Depression

20150219_081740

Top Twelve Posts from November, 2014 to February, 2015

“May all beings have happiness…” | Buddhist Quote
An Ounce of Home Mini Buddhist Altar Travel Kit
Dream of a Tsunami and a Tornado | Interpretation?
13 Self-Reflection Tasks for a Viktor Frankl and Logotherapy Workshop #Longreads
Sloughed Off | How I Grew a New Skin Such a Magical Thing
Happy New Year 2015 | Mindfulness Project Free Resources for You
“I Go to Seek a Great Perhaps” – Attributed to François Rabelais
The Normal | The Fallacy of Normalcy | No Wish to be Normal
About
Depression and Hope – The Danny Baker Story
Belongings in the Sand
The Unfurling of my Heart | A Young Woman’s Journey with Ayahuasca in Peru and the Amazon

Image taken by Carol Knox on #FishHoek Beach, in #CapeTown South Africa.

I Had a Black Dog, His Name was Depression | WHO Video Message of Hope

In collaboration with the World Health Organisation (WHO) to mark World Mental Health Day, writer and illustrator Matthew Johnstone tells the story of overcoming the “black dog of depression”. More information on the book can be found here: Matthew Johnstone 

WHO Mental Health Topics

Feeling Down? Focus on Something you can Do, a Project or a Task that you can Accomplish

20150104_191103

When feeling down, depressed or blue, something that characterizes these feelings, is that nothing seems meaningful, life seems colourless and bleak. According to Viktor Frankl, one way to get out of this mind set, or to change these feelings, is to focus on creative things that you can do, uncovering meaning through tasks that you can fulfill. By thinking of a project or task that you can accomplish, you orient yourself towards the future and have something to look forward to doing. If you happen to be feeling down or depressed, try to think of something that you can do, no matter how small. Then throw yourself into action to do it.

Photo by Carol Knox of the valley taken from Trappieskop, Kalk Bay, Cape Town.

Shaking Up and Giving Up | A New Life

20141116_090131

Having encountered Dr Viktor Frankl in studying the Introductory course in Logotherapy at the University of South Africa, (UNISA), in  2012 and meeting Dr Teria Shantall at the workshop, I discovered my own vehicle to unfolding my meaning. At the time I was not sure how this would unfold. I really wanted to become a Logotherapist, but was not in the financial position to continue with the other courses offered at UNISA. In the time since then I have been in the process of paring down, which began with the letting out of my home. I moved in with my sister and then into a tiny “cupboard” as I put my house on the market, sold it and waited for my funds to come through. During this time of waiting and paring down, I worked on a fictional short story: Belongings in the Sand: The Tale of the Red Heeled Shoes, and a small How to Guide on How to Reduce Stress, which I learnt how to publish as an ebook through BookBaby, which is nearing completion and due for submission to BookBaby for distribution.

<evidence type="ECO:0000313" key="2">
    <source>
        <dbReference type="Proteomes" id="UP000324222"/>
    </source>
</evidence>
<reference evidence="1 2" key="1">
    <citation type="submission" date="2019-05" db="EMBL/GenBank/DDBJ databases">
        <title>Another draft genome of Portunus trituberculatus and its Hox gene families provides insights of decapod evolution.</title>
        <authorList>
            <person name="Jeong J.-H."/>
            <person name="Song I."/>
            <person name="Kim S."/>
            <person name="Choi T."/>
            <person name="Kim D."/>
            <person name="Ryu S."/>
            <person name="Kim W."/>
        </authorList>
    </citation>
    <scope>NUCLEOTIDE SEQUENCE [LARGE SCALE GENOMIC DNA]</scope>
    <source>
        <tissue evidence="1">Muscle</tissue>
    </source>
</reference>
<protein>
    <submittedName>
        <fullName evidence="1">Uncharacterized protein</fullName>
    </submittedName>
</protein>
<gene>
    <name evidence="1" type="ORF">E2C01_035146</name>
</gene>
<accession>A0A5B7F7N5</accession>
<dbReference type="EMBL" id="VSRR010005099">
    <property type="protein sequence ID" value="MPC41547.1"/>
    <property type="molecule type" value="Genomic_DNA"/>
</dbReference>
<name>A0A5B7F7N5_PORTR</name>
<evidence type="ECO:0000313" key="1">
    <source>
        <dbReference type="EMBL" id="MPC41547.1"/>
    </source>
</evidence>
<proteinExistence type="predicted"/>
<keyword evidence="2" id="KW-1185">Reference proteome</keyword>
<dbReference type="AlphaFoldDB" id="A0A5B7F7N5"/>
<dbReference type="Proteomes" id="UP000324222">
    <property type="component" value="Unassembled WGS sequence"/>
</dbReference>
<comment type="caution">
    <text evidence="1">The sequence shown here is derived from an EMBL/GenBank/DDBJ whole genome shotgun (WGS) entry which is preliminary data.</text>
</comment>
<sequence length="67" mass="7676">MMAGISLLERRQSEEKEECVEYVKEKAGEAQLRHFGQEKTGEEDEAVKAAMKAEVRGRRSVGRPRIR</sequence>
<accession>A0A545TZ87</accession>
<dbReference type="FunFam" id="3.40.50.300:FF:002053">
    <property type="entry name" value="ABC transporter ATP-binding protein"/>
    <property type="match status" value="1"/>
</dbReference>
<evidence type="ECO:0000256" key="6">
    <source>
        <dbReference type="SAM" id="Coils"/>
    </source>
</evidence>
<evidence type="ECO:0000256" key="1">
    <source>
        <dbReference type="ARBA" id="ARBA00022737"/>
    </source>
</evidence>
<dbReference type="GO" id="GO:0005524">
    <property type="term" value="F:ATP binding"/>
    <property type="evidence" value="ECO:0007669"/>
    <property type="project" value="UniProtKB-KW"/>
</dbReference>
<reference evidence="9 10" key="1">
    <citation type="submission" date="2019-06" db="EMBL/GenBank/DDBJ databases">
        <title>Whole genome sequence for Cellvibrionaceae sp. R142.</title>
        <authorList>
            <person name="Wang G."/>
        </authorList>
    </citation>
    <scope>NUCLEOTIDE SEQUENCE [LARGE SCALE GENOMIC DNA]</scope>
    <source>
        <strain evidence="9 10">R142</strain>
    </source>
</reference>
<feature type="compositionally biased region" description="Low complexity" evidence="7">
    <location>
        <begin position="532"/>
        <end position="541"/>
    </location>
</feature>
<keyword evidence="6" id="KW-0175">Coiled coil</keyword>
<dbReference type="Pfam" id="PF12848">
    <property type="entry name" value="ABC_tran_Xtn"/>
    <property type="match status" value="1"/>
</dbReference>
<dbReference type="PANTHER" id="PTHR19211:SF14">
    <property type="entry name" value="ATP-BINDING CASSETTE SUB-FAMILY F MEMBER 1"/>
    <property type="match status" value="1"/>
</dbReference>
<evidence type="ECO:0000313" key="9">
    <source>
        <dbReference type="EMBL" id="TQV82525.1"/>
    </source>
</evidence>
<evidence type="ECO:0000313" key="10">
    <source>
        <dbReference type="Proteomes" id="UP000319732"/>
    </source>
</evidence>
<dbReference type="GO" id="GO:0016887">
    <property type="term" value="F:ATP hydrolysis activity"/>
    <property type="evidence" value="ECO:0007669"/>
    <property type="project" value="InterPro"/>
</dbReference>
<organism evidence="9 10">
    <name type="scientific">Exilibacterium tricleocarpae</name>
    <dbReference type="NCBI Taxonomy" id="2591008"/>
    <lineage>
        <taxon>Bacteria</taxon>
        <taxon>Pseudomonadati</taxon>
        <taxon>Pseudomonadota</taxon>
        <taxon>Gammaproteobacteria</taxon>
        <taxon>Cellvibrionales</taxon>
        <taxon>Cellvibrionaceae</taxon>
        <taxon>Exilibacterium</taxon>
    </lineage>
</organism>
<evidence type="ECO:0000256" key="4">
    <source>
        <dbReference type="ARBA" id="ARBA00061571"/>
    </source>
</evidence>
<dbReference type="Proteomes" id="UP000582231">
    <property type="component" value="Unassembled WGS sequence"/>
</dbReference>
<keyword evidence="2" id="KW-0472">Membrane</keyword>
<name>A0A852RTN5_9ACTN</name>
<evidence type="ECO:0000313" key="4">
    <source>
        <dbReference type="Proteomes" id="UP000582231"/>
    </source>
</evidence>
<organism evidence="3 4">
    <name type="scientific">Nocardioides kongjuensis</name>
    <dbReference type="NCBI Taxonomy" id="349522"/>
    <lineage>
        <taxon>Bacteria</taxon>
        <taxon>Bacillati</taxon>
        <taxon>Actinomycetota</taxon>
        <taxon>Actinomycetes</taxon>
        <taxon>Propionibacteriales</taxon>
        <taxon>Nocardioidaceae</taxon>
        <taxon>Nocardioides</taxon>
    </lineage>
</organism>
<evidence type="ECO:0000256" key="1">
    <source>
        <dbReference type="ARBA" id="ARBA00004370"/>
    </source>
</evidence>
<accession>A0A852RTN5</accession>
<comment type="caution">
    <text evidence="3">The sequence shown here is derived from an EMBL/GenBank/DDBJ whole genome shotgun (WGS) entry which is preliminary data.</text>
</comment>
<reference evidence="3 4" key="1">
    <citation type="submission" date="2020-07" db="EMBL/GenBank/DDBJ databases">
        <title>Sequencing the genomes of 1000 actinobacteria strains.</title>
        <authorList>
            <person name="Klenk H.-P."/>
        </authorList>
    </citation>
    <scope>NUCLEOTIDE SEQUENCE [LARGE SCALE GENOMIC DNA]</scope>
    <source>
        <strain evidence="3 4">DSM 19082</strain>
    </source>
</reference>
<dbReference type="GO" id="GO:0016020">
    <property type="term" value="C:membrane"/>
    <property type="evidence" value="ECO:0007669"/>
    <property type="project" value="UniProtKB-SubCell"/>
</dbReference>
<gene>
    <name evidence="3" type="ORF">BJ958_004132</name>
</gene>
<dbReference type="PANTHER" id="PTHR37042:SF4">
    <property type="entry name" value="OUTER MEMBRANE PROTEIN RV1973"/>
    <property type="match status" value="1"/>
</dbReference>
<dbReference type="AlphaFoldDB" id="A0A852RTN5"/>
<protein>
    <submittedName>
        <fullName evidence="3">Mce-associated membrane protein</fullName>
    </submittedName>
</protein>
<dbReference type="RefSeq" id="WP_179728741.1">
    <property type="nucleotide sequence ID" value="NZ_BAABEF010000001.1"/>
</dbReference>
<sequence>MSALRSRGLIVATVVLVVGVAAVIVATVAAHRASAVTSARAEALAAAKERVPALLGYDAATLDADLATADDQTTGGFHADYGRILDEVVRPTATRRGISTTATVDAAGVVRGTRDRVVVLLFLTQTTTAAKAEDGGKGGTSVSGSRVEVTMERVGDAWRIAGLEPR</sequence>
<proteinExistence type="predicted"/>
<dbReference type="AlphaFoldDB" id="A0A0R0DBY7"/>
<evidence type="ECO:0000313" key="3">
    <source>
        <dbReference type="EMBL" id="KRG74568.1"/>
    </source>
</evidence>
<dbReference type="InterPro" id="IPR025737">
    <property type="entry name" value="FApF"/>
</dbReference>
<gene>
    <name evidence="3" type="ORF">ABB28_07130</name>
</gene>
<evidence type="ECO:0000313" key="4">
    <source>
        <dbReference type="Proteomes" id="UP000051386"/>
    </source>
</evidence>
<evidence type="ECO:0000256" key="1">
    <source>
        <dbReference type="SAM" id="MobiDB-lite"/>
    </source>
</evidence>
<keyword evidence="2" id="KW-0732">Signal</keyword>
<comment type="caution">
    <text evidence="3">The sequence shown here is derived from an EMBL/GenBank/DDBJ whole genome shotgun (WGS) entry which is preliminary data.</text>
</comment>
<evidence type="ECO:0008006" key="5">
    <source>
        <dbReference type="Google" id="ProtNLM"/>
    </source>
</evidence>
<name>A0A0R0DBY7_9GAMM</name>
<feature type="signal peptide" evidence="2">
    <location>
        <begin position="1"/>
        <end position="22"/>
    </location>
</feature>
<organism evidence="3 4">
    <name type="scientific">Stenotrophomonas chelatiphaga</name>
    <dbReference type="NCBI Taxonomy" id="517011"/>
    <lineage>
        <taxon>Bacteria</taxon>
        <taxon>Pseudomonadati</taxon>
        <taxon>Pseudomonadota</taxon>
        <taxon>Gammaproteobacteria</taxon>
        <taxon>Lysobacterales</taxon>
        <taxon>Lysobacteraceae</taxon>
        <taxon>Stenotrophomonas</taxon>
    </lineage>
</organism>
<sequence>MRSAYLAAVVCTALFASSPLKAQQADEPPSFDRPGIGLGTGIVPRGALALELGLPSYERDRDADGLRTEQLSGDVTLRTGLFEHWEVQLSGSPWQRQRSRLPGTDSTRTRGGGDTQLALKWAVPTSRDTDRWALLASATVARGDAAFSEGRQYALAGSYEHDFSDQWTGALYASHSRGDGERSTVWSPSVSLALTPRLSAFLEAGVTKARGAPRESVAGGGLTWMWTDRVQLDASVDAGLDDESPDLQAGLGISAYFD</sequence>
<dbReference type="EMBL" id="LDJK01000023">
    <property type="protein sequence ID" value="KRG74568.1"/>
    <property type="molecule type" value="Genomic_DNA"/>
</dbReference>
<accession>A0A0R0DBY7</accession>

As I struggled with the confines of the small space and many disruptions and lack of peace and quiet while living in my “cupboard”, I came to the idea to do a PHD to work with sufferers of trauma and PTSD. The underlying inspiration for this came from my relationship with Brett Pelser, who suffered so from depression and what I feel was PTSD. Finally and tragically he committed suicide. The idea also is deeply inspired by Logotherapy and Viktor Frankl. I really feel that trauma sufferers experience an existential crisis, their world no longer makes sense, they have no language to speak this senselessness, this schism in their very being and at the heart of their lives. My journey has taken me across the country to the Western Cape, which has the highest trauma statistics in the country. I have been accepted to do this PHD through UNISA and the Psychology Department. Things are uncertain for me in terms of creating an income to support myself and this study. I am staying in the moment, being positive and looking forward to new opportunities. A new life, a revealing and unfolding, the time is now.

Image of the beach five minutes from my new space. Courtesy Carol Knox.

Depression and Hope – The Danny Baker Story

Today I read a post on the Good Men Project responding to condolences and queries around depression and the very sad news about the passing of the wonderful Robin Williams. Do go along and read it here.

17

They also offer a free copy of the Danny Baker story here.

‘Recounting my struggle and eventual triumph over depression, I wrote it so that sufferers of the illness could realise they are not alone – that there are other people out there who have gone through the same excruciating misery, and who have made it through to the other side. I also wrote it so that I could impart the lessons I learned on the long, rocky, winding road that eventually led to recovery – so that people could learn from my mistakes as well as my victories – particularly with regards to relationships; substance abuse; choosing a fulfilling career path; seeking professional help; and perhaps most importantly, having a healthy and positive attitude towards depression that enables recovery. Multiple-bestselling author Nick Bleszynski has described it as “beautifully written, powerful, heartfelt, insightful and inspiring … a testament to hope.”’ 

Sign up for inspirational quotes by Danny Baker here – you are not alone.

See a previous post of mine about personal experience of a friend’s suicide and the story of Brad Warner.